This question already has an answer here:

I have two branches, branch_1 and branch_2.

I want to see the differences between the two branches in Git.

marked as duplicate by jberryman, Mac, Mario Sannum, EdChum, EL Yusubov Feb 7 '13 at 22:28

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    You want something different from the straightforward git diff branch_1 branch_2? (Note, if the names branch_1 and branch_2 also name files, you need git diff branch_1 branch_2 --) – torek Mar 23 '12 at 5:53
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    The cited duplicate does not answer the question... Determining which files have changed with git diff --name-status master..branchName is markedly different than seeing the exact differences between branches with something like git diff branch_1 branch_2. Or maybe I'm missing something obvious... – jww Aug 19 '16 at 8:14
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    Agreed with @jww, this question is not a duplicate. Even if the "marked duplicate" answered this question, which it doesn't, the wording of the question is sufficiently different to make this unique. Shame on jberryman, Mac, Mario Sannum, EdChum, and ElYusubov. They are just throwing their power around. – Scott Biggs Apr 29 '17 at 0:28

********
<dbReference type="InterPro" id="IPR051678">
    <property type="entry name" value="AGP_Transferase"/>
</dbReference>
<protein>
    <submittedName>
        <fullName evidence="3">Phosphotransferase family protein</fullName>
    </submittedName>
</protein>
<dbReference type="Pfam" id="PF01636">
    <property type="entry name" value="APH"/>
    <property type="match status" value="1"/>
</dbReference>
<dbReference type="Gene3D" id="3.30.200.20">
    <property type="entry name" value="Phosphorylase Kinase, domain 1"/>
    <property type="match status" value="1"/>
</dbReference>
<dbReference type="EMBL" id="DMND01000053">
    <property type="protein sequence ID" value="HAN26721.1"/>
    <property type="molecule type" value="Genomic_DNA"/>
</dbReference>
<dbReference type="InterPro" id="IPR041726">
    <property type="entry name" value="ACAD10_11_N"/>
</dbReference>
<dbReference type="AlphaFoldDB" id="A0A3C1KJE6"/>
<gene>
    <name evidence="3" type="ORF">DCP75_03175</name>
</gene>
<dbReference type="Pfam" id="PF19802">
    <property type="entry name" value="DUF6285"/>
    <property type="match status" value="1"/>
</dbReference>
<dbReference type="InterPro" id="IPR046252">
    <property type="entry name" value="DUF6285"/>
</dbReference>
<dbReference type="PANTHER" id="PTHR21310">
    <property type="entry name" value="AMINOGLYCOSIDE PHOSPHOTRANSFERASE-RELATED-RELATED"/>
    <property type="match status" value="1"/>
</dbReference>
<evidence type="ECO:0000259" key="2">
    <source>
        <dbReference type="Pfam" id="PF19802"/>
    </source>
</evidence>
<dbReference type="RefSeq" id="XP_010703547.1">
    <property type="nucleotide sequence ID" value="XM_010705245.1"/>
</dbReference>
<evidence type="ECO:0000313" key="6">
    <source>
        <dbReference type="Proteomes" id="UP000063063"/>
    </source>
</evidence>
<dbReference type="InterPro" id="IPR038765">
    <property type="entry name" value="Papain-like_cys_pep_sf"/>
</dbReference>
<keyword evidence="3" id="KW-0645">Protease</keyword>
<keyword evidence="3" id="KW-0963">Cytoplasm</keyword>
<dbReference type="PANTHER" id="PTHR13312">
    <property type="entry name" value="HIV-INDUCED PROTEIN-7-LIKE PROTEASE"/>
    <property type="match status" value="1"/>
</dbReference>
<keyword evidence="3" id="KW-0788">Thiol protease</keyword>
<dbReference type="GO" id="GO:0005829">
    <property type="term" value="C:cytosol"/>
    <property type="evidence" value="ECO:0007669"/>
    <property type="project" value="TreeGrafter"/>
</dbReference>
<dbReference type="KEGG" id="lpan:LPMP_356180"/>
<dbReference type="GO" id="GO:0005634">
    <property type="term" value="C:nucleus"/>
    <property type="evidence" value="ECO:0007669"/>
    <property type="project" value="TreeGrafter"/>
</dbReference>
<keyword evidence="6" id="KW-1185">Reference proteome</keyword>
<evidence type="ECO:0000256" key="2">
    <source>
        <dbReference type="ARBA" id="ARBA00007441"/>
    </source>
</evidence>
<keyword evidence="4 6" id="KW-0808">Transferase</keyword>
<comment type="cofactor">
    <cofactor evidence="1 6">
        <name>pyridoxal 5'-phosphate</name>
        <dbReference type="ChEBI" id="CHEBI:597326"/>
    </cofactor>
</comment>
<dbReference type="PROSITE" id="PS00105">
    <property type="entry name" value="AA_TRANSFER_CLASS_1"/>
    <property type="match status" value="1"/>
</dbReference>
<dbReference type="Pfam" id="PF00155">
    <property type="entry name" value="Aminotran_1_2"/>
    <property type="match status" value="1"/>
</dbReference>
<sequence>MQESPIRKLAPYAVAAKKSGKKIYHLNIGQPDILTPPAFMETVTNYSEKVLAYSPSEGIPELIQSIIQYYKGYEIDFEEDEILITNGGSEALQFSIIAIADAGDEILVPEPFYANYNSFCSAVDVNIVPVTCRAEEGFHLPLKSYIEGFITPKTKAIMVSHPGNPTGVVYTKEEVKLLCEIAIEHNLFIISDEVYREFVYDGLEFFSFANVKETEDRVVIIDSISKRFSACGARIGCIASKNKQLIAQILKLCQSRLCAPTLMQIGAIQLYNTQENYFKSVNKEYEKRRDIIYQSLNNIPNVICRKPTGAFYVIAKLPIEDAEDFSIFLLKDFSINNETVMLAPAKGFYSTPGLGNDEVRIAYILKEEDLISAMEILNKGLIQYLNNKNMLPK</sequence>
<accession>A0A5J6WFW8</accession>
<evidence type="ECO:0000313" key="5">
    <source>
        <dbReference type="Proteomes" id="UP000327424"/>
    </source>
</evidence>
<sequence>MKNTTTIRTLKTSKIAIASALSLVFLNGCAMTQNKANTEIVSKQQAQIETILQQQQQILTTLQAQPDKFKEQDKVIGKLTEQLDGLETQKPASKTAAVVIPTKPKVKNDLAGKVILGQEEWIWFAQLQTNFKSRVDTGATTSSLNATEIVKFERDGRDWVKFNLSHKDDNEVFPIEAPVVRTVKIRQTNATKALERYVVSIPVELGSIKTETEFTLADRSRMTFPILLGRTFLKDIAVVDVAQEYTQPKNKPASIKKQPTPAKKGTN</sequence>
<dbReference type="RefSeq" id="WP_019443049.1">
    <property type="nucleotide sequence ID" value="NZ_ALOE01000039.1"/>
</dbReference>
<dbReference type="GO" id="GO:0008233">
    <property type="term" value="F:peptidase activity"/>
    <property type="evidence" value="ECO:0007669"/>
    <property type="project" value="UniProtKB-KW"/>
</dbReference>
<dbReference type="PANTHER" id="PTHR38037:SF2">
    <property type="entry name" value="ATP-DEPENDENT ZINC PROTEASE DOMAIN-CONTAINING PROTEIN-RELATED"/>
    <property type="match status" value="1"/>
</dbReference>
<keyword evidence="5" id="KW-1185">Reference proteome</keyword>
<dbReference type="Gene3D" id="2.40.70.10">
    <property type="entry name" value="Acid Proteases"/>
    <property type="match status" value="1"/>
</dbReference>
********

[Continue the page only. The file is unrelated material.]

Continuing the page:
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    Not only is the "duplicate" a different question, this question is the number one google match for "git diff two branches". – Rob Osborne Jun 6 '17 at 13:08
git diff branch_1..branch_2

That will produce the diff between the tips of the two branches. If you'd prefer to find the diff from their common ancestor to test, you can use three dots instead of two:

git diff branch_1...branch_2
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    The same syntax works for comparing a branch with a tag or a tag with another tag. – Daniel Zohar May 27 '13 at 7:02
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    The range syntax also works for git log. With that you can see the commit messages, and with the --patch option you can see a diff one commit at a time. – Joe Flynn Feb 10 '14 at 20:20
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    Note that you can also add a file or folder name after the above two commands. – msanford Jul 28 '14 at 16:54
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    @chiyachaiya your explanation helped me but git diff b1...b2 is not same as git diff b2...b1. For example once we started b2 from b1 and when if we make some changes to b1, git diff b2...b1 will show changes made to b1 after b2 started. If we do git diff b1...b2 it will give changes made to b2 which are not in b1. – Chintak Chhapia Feb 10 '15 at 6:45
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    If you get fatal: bad revision 'some-branch' then this is probably a remote branch. You probably need something like git diff remotes/origin/some-branch my-local-branch – Dalin Oct 13 '15 at 17:41

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